5 Easy Ways To Start Sleep Training TONIGHT. (You Can Do #1 Right Now!)

Start Sleep Training Tonight

If you have been working on your baby or toddler’s sleep for any length of time, then you know that sleep coaching tends to take time. Sure, some parents see miraculous results overnight, but that’s the exception – it’s not the norm! For most of us, sleep coaching involves days or weeks of work before we see real, meaningful results. The work is worth it, of course – the payoff of a full night’s sleep is worth anything!

But sometimes, starting can just seem so daunting. What do you do first? Should you start with a nap, or with bedtime? Lots for an exhausted, sleep-deprived parent to consider!

As always, we are here to help. We know that sleep coaching can be an intimidating process to start, so we thought we’d help make it easier. Below are 5 things you can do tonight that will help kick off the sleep coaching process for you and your baby, and start your whole family on the road to better sleep. Think of this as your ‘quick win’ – you can put each of these strategies to work tonight – no waiting necessary!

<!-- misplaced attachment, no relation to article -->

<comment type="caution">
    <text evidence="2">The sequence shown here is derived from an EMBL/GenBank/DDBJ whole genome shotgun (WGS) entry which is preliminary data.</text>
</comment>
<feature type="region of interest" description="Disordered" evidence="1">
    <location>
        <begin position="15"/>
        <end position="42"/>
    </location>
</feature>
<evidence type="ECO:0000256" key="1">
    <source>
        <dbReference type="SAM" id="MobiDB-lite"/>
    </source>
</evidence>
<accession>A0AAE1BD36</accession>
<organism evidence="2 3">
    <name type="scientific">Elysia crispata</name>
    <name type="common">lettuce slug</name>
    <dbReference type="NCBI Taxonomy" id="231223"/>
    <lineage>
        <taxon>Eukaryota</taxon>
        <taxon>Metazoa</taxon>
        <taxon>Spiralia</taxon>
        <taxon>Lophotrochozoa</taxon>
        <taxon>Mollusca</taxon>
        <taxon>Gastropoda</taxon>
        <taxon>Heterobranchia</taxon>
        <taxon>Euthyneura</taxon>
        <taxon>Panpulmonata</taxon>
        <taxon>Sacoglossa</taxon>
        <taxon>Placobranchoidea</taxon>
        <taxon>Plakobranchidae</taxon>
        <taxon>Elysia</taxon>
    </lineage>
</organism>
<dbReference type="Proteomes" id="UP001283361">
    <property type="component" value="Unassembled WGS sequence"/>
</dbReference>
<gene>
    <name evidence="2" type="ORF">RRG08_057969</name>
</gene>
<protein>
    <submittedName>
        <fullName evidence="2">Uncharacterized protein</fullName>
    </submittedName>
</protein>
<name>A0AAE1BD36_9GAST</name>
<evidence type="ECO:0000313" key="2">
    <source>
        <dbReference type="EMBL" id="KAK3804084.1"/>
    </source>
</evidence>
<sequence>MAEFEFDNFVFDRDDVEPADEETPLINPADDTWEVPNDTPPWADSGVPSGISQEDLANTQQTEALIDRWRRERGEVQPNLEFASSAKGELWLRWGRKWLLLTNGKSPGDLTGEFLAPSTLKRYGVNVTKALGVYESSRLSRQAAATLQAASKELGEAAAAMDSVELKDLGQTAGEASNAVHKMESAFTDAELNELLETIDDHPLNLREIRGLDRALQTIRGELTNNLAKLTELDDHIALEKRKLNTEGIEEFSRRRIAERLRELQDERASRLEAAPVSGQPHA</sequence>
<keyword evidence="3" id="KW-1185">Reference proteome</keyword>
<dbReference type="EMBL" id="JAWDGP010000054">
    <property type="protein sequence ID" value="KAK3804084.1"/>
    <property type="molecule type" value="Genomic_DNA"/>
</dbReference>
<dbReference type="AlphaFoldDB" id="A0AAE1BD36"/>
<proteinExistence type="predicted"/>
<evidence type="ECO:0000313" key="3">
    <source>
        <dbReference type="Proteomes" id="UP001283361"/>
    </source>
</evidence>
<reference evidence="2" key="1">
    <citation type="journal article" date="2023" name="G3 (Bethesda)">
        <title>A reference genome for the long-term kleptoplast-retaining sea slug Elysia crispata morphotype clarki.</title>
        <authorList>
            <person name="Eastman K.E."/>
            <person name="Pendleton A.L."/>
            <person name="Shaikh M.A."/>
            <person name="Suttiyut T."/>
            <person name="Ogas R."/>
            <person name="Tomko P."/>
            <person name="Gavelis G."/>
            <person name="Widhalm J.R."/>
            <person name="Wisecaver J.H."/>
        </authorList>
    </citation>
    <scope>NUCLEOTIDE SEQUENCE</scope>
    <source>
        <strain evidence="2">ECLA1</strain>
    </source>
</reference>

5 Easy Ways To Start Sleep Training TONIGHT

  1. Identify your baby’s sleep associations. This is easy – you an do this right now, in just a few minutes! Think about how your baby or toddler typically falls asleep. Does she fall asleep while nursing, or drinking her bottle? Does she fall asleep while you rock her? Does she fall asleep on you, or in your arms? All of these are sleep associations – they are things your baby needs in order to fall asleep. The process of sleep training is simply weaning your baby away from her sleep associations, so that she can learn to fall asleep on her own, without outside help. Once you have identified your baby or toddler’s sleep associations, you have identified the problems that need fixing. That’s step one!
  2. Start a bedtime routine. If you haven’t already, start a bedtime routine tonight with your baby or toddler. It doesn’t have to be long (it shouldn’t be, actually – 15 minutes is sufficient!), and it doesn’t have to be complicated (again, it shouldn’t be – you want straightforward and simple). Read a few books, sing a lullaby, give kisses and cuddles, and then its lights out. Pledge to do this routine every night; that’s what puts the “routine” in bedtime routine. Once you have instituted a strong routine, it will help your baby or toddler better understand what’s expected of him at bedtime.